Two separate islands each with rich coral reefs and
sandy shores. Swimming, camping.
The reefs of Sisters Islands are only 15 minutes from the city
centre by fast boat! More about our city
The Legend of the Sisters Islands
Legend tells of a poor widow who had two pretty daughters, Minah and
Linah who were very close to each other. After the widow died, the
sisters left the village to live with a distant uncle.
One unfortunate day, Linah met a group of pirates while fetching water
from a well near the sea. Frightened, she ran home with the pirate
chief giving chase. At the uncle's home, brandishing a dagger, he
made known his wish to marry Linah. That night, the two sisters wept
bitterly in each other's arms. When dawn broke, the pirate chief and
16 of his men came to take Linah away. Clinging to each other, they
were forced apart by the pirates, and Linah was carried away. The
desperate Minah swam after the boat but was drowned and Linah dived
into the stormy waters in grief.
The next day, the villagers were shocked to see two islands at the
spot where the two sisters had drowned.
The two tranquil islands, called Subar Laut and Subar Darat, was henceforth
known as Sisters Island.
The Two Sisters
Big Sister island (Subar Laut) faces the open sea while Little Sister
island (Subar Darat) faces the mainland. The two islands are separated
by a narrow but deep channel. Currents through this channel can be
very dangerous. It is NOT possible to swim from one island to the
What to see and do?
Their beaches laze in the sun and warm blue waters make snorkeling
a favourite pastime. Shady palms and tree and beach shelters and conveniences
make these islands popular with picnickers and campers.
The Sisters islands are home to some Long-tailed
macaques. These monkeys can be aggressive. Please leave them alone
and do not feed them. Do not leave food unattended
and dispose of your rubbish properly into the monkey-proof bins provided.
Marine life on the Sisters
The islands are home to some of our richest reefs.
Many kinds of hard and soft corals are found here, providing shelter
to an amazing variety of fishes, crabs and other marine life.
Singapore's first Marine Park!
The Sisters Islands were announced as part of Singapore's first Marine Park in Jul 2014! The Marine Park also includes the western shores of Pulau Tekukor and St John's Island. More about the Marine Park and about public walks at Sisters Islands on the wild shores of singapore blog and NParks website.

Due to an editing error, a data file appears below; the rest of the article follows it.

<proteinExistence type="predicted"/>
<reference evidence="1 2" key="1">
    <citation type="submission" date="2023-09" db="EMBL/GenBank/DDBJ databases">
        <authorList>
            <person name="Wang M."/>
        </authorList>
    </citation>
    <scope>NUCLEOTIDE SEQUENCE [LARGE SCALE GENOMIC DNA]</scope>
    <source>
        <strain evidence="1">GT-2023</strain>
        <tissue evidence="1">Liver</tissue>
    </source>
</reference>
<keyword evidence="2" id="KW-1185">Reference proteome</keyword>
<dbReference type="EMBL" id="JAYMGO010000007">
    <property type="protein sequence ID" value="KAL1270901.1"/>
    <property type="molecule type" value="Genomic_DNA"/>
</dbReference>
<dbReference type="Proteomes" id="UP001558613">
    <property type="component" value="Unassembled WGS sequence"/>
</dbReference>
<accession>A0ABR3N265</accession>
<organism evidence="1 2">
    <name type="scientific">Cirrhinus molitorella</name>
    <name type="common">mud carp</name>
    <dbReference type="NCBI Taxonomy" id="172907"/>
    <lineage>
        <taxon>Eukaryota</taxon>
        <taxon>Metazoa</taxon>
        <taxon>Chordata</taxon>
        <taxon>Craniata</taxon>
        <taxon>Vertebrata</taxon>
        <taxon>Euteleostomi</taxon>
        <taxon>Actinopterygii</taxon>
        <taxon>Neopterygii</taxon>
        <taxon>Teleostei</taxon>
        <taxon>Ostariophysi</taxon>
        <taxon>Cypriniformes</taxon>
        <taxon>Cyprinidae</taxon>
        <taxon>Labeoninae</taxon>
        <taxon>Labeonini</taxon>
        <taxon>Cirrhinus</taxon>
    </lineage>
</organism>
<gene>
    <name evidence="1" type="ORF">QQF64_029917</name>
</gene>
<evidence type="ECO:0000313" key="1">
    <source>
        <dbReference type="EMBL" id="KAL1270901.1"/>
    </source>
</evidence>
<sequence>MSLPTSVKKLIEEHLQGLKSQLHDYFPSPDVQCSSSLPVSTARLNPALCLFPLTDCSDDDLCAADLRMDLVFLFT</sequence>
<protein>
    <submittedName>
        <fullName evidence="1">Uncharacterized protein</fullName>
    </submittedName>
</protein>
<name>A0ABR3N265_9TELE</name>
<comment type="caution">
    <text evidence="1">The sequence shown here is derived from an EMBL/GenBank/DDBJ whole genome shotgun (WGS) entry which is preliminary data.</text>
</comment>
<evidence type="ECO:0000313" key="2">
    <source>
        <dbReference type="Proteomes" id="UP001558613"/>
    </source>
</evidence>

tips for visitors
is no ferry to the Sisters Islands. To visit, you will need to charter
a fast work boat from Marina
South Pier. Rates will have to be negotiated with the operator
which depends on their availability and diesel prices among others.
The work boats operate 24-hours, but the booking desks at the Pier
only opens during office hours. The work boats generally service business
for ships in our harbour. These boats are not intended for leisure
trips and are not designed for comfort.
Admission to the island is free. Camping overnight requires a permit
from Sentosa Leisure Group (SLG). There is no charge for the permit.
on the Sentosa website It is advisable to consult SLG if you are
bringing large groups even if it's just a day trip. Facilities on each island include: Two swimming lagoons, toilets,
Current around the Sisters Islands are very strong and swimming is
not advisable outside the swimming lagoons.
There are wild monkeys on both islands. Please do
NOT feed the monkeys and ensure you safeguard all personal belongings
as the monkeys may carry them off and disperse contents of bags over
a wide area.
More about preparing for a trip to the shores
More FAQs about visiting the shores
How to take photos on the shores.
guides and references
sheets introduction to common marine life in Singapore.
- Tan, Leo
W. H. & Ng, Peter K. L., 1988. A
Guide to Seashore Life. The Singapore Science Centre,
Singapore. 160 pp.
- Lim, Kelvin
K. P. & Jeffrey K. Y. Low, 1998. A
Guide to the Common Marine Fishes of Singapore. Singapore
Science Centre. 163 pp.
- Tan, Ria
and Loh Tse-Lynn, 2004. Guidesheet
to the Amazing Marine Life of the Southern Shores of Singapore.
- Tan, Ria
and Alan Yeo, 2003. Chek
Jawa Guidebook. Simply Green. 219.